Zoning Practice — July 2012
Ask the Author
Here are reader questions answered by Tom Daniels author of the July 2012 Zoning Practice article "Zoning for Accessory Housing.
Question from Kirk Westphal, Ann Arbor, Michigan:
My city (Ann Arbor, Michigan) discussed accessory dwelling units several years ago, but the conversation stopped amid concerns that it would lead to further student "sprawl" away from campus, resulting in eventual displacement of single-family neighborhoods and a transition toward income property neighborhoods. As I understand it, there were provisions requiring that every accessory unit had to be within the main building, and the property owner had to be living there as well. The enforceability of the "homeowner on premises" was questioned. Do you have any experience with successful ADUs in these circumstances?
Answer from author Tom Daniels:
I grew up in a college town (Burlington, Vermont) which is similar to Ann Arbor in that there are lots of students living off campus, and there is still a real downtown.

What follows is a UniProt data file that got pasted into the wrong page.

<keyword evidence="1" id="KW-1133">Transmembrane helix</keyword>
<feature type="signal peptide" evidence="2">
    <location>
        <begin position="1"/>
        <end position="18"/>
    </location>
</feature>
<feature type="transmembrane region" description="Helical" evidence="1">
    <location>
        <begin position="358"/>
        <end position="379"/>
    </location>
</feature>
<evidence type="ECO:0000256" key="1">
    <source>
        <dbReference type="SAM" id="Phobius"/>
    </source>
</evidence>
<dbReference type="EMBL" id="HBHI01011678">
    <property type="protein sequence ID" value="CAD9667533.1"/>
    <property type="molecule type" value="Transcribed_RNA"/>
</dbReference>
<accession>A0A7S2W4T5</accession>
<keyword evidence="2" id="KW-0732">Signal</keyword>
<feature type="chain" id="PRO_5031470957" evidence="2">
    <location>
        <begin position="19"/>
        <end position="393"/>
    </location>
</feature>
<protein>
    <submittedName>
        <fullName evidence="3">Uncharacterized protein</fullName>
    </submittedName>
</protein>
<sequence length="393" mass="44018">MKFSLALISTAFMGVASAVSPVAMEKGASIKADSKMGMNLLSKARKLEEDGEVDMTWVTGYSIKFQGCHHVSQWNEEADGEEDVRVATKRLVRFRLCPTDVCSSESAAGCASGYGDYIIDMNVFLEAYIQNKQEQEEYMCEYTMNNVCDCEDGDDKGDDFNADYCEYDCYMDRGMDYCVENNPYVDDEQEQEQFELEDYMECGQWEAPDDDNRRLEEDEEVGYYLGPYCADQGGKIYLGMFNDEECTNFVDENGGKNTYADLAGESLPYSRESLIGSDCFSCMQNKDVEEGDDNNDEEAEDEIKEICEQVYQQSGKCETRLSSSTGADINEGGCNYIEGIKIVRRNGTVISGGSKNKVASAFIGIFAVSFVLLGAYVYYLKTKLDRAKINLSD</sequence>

I think you hit the key provision in ADUs, namely, that the owner of the principal dwelling must still live in the dwelling. There would be an enforceability issue, but I would think that a cross check of the owner's legal residence on the driver's license would suffice.
Some communities have even imposed an age restriction for the occupants of an ADU, (e.g. must be 60 or older). This is usually meant to emphasize the "granny flat" purpose of the ADU.
The Supreme Court case of Belle Terre v. Boraas upheld a local zoning ordinance that said no more than two unrelated people per dwelling unit. So, if Ann Arbor were to adopt this standard, in the case of an ADU rented to students, there would be no more than two students (assuming that the students didn't have brothers or sisters move in with them).
This standard of no more than two unrelated people per dwelling unit is found in your fellow Big Ten cities of Columbus, Ohio; Madison, Wisconsin; and East Lansing, Michigan. For more details about campus communities, see www.ocssral.colostate.edu/towngown/ul_files/Occupancy.pdf.
[Ed.: While courts have generally upheld the legality of restrictive definitions of the term family, these restrictions can have unintended consequences. See the February 2007 edition of Zoning Practice for a discussion of restrictive family definitions.]